current smokers was 47.6% of men and 46.8% of women.
Smoking increased the risk of STEMI in all patients, regardless of age or gender, but the risk was higher in women than in men, the study found.
The largest risk difference between men and women smokers was among those aged 50 to 64, but the highest risk increase in both genders was among those aged 18 to 49.
Women in this age group who smoked had a more than 13 times higher risk of STEMI than those who didn’t smoke. Men in this age group who smoked had an 8.6 times higher risk than nonsmokers.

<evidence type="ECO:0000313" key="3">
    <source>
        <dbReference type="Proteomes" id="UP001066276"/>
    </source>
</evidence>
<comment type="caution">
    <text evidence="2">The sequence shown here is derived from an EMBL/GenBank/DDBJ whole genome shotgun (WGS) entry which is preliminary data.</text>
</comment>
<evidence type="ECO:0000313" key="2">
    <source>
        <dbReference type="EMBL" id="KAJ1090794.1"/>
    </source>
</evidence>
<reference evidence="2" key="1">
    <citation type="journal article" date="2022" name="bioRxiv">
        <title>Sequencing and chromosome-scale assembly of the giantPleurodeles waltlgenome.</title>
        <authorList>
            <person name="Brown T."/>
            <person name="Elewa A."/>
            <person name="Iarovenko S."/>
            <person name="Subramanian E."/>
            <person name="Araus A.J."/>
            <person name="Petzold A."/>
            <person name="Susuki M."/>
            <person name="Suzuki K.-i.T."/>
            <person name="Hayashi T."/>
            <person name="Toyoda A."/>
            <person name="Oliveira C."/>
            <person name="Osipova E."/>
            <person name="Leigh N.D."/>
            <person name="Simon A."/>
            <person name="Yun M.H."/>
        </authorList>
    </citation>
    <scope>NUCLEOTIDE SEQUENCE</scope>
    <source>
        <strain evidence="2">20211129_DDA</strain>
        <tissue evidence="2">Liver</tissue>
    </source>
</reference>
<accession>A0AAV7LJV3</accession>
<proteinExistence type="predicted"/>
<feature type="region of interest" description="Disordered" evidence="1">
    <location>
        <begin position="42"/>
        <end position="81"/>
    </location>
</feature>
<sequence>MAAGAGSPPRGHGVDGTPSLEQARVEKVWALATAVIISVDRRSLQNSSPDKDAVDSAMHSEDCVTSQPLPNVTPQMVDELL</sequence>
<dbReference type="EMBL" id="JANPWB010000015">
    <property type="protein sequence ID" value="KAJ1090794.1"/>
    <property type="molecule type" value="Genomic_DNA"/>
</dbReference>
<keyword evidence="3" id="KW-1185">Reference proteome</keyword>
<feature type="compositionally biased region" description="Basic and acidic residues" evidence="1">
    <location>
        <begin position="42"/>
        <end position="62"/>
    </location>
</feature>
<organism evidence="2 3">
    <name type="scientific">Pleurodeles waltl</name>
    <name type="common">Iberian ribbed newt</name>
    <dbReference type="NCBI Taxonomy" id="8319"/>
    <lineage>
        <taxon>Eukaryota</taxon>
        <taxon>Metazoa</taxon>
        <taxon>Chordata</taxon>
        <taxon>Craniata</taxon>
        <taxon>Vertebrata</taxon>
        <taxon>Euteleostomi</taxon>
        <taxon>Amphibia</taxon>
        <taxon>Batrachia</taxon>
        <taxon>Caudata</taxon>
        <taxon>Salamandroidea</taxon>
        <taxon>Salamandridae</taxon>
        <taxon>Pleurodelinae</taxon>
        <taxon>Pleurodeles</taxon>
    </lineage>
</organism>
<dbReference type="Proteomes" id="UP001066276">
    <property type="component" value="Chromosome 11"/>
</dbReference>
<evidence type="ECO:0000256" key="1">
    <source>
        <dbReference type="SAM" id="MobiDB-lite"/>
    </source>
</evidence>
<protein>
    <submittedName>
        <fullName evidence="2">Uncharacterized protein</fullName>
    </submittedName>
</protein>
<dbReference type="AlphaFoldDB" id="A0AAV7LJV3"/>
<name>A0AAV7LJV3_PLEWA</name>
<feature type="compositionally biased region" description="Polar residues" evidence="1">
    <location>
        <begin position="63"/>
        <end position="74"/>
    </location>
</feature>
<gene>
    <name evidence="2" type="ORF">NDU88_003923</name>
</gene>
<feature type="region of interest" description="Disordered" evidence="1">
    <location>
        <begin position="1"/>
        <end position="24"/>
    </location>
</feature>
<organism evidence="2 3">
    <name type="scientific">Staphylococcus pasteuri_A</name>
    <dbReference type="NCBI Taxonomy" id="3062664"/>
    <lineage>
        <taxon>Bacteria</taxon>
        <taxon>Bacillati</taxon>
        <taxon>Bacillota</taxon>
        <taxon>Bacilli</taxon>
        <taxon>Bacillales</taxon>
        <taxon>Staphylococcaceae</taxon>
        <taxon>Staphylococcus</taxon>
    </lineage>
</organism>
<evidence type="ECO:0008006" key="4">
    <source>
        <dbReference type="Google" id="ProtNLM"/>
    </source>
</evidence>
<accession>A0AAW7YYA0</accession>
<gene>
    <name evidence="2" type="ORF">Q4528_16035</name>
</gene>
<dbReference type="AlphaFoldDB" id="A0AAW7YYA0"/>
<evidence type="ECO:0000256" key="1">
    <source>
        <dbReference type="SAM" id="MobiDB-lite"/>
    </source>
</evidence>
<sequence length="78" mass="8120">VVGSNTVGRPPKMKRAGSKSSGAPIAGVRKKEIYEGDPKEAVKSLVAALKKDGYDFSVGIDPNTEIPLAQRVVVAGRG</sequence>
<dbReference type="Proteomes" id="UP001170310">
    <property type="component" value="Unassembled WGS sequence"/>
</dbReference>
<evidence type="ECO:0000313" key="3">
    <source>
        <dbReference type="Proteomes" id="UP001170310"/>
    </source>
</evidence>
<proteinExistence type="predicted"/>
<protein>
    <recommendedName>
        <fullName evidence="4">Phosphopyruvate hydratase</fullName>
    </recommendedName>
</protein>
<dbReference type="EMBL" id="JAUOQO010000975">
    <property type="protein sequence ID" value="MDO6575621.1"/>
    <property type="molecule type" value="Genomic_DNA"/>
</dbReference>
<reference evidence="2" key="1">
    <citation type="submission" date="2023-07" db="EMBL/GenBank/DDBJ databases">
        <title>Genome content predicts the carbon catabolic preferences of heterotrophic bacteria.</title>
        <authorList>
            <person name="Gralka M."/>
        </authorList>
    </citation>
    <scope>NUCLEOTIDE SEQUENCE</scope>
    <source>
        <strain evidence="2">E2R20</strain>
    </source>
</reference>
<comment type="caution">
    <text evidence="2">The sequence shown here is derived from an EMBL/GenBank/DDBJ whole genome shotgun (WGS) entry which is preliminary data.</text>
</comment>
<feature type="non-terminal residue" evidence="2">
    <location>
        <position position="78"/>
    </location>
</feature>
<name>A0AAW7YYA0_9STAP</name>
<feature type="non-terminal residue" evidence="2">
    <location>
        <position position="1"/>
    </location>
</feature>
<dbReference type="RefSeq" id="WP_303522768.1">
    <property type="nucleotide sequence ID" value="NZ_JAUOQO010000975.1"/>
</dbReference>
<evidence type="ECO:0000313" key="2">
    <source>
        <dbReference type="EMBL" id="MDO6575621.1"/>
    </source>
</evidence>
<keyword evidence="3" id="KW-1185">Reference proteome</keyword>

The findings were published in the Journal of the American College of Cardiology.
There are several possible reasons why smoking leads to a much greater risk of STEMI in women than in men, according to the authors. One is that smoking may lower women’s levels of